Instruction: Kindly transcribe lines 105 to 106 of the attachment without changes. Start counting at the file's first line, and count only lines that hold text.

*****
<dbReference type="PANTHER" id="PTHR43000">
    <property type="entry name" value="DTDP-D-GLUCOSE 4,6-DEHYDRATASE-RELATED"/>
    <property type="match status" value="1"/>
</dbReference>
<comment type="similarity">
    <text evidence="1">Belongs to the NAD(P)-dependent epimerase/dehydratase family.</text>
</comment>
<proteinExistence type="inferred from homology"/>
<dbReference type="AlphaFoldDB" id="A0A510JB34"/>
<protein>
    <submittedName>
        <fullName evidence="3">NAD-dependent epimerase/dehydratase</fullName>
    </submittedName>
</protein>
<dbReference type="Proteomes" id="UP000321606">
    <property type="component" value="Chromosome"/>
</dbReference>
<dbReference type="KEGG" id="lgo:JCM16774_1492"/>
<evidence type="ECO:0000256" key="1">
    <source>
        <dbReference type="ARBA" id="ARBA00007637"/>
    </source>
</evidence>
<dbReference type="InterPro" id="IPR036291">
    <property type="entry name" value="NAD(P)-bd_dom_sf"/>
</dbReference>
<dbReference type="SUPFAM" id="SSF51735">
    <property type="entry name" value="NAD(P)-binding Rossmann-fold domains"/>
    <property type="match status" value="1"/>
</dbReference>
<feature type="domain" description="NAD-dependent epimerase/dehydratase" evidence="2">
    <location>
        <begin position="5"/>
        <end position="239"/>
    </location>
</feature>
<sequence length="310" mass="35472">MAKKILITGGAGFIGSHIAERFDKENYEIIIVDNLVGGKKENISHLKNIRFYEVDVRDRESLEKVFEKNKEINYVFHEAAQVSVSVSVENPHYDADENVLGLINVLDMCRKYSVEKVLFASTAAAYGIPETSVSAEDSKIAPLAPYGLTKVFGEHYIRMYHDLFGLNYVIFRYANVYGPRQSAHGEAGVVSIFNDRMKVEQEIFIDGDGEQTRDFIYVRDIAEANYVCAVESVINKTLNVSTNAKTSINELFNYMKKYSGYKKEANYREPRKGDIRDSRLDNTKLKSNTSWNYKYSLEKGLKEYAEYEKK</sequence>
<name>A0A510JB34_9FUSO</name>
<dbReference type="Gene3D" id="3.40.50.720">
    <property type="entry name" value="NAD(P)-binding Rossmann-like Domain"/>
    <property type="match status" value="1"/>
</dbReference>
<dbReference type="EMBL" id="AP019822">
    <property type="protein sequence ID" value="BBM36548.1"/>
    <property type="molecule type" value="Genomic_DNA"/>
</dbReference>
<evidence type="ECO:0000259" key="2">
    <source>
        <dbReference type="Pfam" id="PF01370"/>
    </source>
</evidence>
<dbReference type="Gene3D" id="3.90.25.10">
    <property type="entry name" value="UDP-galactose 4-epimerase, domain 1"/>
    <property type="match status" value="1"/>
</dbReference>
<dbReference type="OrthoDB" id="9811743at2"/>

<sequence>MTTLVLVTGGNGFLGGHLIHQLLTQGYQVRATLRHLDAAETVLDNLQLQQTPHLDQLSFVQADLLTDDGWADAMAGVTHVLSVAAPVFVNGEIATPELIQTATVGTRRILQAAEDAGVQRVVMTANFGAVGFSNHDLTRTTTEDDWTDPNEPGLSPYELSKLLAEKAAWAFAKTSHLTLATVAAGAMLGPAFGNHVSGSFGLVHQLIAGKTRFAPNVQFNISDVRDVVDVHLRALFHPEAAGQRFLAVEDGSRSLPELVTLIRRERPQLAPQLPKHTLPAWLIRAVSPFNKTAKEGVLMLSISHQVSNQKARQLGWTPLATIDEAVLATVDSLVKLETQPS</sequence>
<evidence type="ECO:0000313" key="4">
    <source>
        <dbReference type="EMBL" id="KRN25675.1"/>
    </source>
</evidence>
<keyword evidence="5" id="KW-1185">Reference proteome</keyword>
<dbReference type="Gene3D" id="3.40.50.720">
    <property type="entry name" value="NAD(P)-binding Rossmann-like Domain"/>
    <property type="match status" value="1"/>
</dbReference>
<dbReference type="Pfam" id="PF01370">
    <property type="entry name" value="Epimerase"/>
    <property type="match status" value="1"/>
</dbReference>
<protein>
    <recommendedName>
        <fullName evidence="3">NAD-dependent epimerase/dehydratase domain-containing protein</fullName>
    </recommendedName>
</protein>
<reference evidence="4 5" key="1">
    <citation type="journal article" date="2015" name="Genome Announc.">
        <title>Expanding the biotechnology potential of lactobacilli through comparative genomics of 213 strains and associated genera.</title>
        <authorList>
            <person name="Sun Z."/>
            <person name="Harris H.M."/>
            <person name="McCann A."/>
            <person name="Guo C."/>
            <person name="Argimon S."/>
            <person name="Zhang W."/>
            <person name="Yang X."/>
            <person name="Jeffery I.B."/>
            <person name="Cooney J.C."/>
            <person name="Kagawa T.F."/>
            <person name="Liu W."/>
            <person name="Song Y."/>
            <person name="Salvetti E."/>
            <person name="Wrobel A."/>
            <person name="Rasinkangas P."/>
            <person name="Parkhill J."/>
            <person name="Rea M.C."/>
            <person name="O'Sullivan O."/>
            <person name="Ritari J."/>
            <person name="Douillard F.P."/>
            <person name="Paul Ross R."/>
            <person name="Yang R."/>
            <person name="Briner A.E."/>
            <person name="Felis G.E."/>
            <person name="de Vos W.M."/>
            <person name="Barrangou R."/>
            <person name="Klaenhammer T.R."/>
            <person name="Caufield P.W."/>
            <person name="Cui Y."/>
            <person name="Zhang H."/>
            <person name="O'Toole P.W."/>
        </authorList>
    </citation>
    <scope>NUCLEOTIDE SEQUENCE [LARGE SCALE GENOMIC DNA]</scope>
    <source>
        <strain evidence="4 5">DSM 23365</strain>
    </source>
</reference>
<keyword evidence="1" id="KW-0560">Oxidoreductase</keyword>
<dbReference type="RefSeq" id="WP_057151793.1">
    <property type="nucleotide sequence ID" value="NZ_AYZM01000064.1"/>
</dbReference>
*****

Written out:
            <person name="de Vos W.M."/>
            <person name="Barrangou R."/>